Observing Los Angeles

Resenting L.A. in Manhattan

Kids in NYCOccasionally someone who gets caught abusing L.A. stereotypes complains that I don't point out the same style violations by writers about New York. Go figure — we call it LA Observed for a reason — but here's a fun hybrid that sort of cuts both ways. Radar has a piece about Los Angeles kids invading the clubs in Manhattan that's full of stereotyping, though mostly of the L.A. sort.

While celebrities and the people who attend to them may be the most public members of this exodus, they definitely aren't the only ones. Whether they are in New York for school or just slumming it in Williamsburg for the summer—or longer—a large chunk of the L.A. hipster crowd has been transplanted, fedoras in hand. "I see them at Black and White and Beatrice," gripes one New York native, "and they just act aloof and rude."

You have seen them around too. The lanky girls with their super straight hair and hyper-trendy, eccentric clothing combinations. That raggy shirt, the one fringed at the bottom? Probably APC. Wipe some grime off that mellow chick's purse and good chance you'll see the friendly crossed C's of Chanel. "They have even less regard for the weather than New Yorkers. They assume they can wear leather jackets in the summer," claims another New Yorker. Get a little closer and you might even overhear some talk of new skate world artists, surf videos, or a tales of late night tagging. If you send out a strong enough vibe that you're nonplussed, you may even hear the utterance of an all-expressive, "hey."


A New School student ventures a guess on the elusive L.A. clan's tribal movements: "They are the classic high school clique. They've been going to private schools together their whole lives and no one else is really vetted into their social circle. They think they're the shit. They're on top of the world. They think they can effectively take over New York City for themselves."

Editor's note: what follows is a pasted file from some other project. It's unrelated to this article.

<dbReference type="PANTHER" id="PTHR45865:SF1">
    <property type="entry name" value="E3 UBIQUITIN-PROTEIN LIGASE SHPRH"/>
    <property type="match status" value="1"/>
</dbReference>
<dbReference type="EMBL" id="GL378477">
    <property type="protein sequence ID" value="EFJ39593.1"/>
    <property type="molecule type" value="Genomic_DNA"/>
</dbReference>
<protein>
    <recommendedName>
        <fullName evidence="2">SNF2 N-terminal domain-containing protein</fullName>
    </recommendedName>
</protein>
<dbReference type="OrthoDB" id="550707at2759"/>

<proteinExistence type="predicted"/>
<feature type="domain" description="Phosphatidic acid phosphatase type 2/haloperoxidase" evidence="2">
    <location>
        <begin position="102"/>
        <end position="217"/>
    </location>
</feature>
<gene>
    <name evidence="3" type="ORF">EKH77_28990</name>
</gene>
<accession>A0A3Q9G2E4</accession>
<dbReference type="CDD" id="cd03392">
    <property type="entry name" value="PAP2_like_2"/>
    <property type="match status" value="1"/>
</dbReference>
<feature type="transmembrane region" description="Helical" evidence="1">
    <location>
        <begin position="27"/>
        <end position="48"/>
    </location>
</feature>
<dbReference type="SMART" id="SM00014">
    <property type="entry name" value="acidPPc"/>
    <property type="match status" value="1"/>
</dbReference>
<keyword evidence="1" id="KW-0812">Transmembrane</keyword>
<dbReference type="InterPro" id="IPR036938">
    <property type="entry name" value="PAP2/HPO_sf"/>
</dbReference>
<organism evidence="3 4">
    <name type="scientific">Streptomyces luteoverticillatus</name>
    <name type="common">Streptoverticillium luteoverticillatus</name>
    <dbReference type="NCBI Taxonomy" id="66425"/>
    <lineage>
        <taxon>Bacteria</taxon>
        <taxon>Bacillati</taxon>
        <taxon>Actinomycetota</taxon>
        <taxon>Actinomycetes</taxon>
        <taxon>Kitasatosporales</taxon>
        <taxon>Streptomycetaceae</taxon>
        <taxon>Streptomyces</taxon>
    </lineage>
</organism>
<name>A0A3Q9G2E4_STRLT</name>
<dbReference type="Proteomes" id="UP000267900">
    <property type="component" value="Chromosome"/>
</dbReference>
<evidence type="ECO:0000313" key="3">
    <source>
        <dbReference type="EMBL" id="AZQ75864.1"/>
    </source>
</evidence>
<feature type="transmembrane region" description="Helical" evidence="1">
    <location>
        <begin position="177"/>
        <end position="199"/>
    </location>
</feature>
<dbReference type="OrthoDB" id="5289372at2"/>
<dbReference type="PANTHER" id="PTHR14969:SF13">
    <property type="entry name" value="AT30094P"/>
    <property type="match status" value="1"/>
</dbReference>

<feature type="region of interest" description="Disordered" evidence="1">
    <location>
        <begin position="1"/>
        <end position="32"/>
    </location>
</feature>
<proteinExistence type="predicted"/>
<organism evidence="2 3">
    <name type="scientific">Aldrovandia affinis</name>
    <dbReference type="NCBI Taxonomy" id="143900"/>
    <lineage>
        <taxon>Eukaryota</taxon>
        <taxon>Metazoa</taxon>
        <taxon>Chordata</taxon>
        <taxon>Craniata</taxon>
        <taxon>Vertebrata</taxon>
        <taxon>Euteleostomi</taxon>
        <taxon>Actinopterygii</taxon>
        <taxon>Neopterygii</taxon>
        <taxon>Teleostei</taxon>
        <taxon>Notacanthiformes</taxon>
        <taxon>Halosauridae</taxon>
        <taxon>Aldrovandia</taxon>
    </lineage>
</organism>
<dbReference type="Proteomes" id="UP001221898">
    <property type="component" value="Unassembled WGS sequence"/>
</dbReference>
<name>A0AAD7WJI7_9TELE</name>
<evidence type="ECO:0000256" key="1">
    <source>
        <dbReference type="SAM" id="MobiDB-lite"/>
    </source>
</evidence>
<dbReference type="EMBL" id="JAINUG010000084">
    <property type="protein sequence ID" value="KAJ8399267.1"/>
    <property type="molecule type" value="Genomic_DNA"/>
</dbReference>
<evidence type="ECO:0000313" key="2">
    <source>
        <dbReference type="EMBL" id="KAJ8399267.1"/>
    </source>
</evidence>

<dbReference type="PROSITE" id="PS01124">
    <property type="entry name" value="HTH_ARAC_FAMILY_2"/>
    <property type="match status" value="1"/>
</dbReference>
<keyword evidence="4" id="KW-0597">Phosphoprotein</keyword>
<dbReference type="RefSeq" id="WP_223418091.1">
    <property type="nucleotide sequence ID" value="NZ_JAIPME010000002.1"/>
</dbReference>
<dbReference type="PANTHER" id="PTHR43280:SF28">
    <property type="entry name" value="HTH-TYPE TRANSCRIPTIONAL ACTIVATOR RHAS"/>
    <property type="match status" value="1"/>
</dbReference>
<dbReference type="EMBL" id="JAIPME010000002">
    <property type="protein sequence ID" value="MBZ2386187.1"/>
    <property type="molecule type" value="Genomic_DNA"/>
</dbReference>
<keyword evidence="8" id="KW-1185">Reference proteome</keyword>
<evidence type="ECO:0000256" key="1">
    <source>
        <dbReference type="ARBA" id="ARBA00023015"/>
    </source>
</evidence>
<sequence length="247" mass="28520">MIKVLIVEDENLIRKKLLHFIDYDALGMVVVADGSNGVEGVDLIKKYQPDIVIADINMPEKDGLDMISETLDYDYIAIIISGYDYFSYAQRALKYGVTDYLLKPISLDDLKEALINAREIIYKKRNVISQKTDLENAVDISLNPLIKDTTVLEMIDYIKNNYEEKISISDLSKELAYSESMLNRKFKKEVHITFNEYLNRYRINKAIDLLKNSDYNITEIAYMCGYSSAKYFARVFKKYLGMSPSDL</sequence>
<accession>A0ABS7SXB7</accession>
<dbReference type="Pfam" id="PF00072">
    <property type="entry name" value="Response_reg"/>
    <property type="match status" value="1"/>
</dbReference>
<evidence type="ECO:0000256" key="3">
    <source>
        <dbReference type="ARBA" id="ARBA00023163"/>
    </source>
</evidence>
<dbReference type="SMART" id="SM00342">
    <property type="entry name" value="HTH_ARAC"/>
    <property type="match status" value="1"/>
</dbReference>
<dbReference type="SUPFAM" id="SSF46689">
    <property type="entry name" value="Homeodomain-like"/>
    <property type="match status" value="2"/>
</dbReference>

L.A. kids may dig the familiar vibe of their conquered nightclubs, but some native New Yorkers treat their presence with skepticism. One L.A.-born NYC fashion assistant further explains, "all the L.A. kids hang out together. Literally. They all went to Windward/Crossroads and now they all go to NYU." She adds, "It's just an extension of being backstage at Coachella every year, going to private school and having very wealthy parents who are also wild creative types."

The writer sums up: "You can say a lot of nasty things about people from Los Angeles, but one thing you have to give them is that they know how to spin themselves into a story. It's possible that a lot of L.A. kids just want something to write about before finishing up college, returning to Los Angeles and penning the next Gossip Girl retread."

Photo: Nicky Digital / Radar Online

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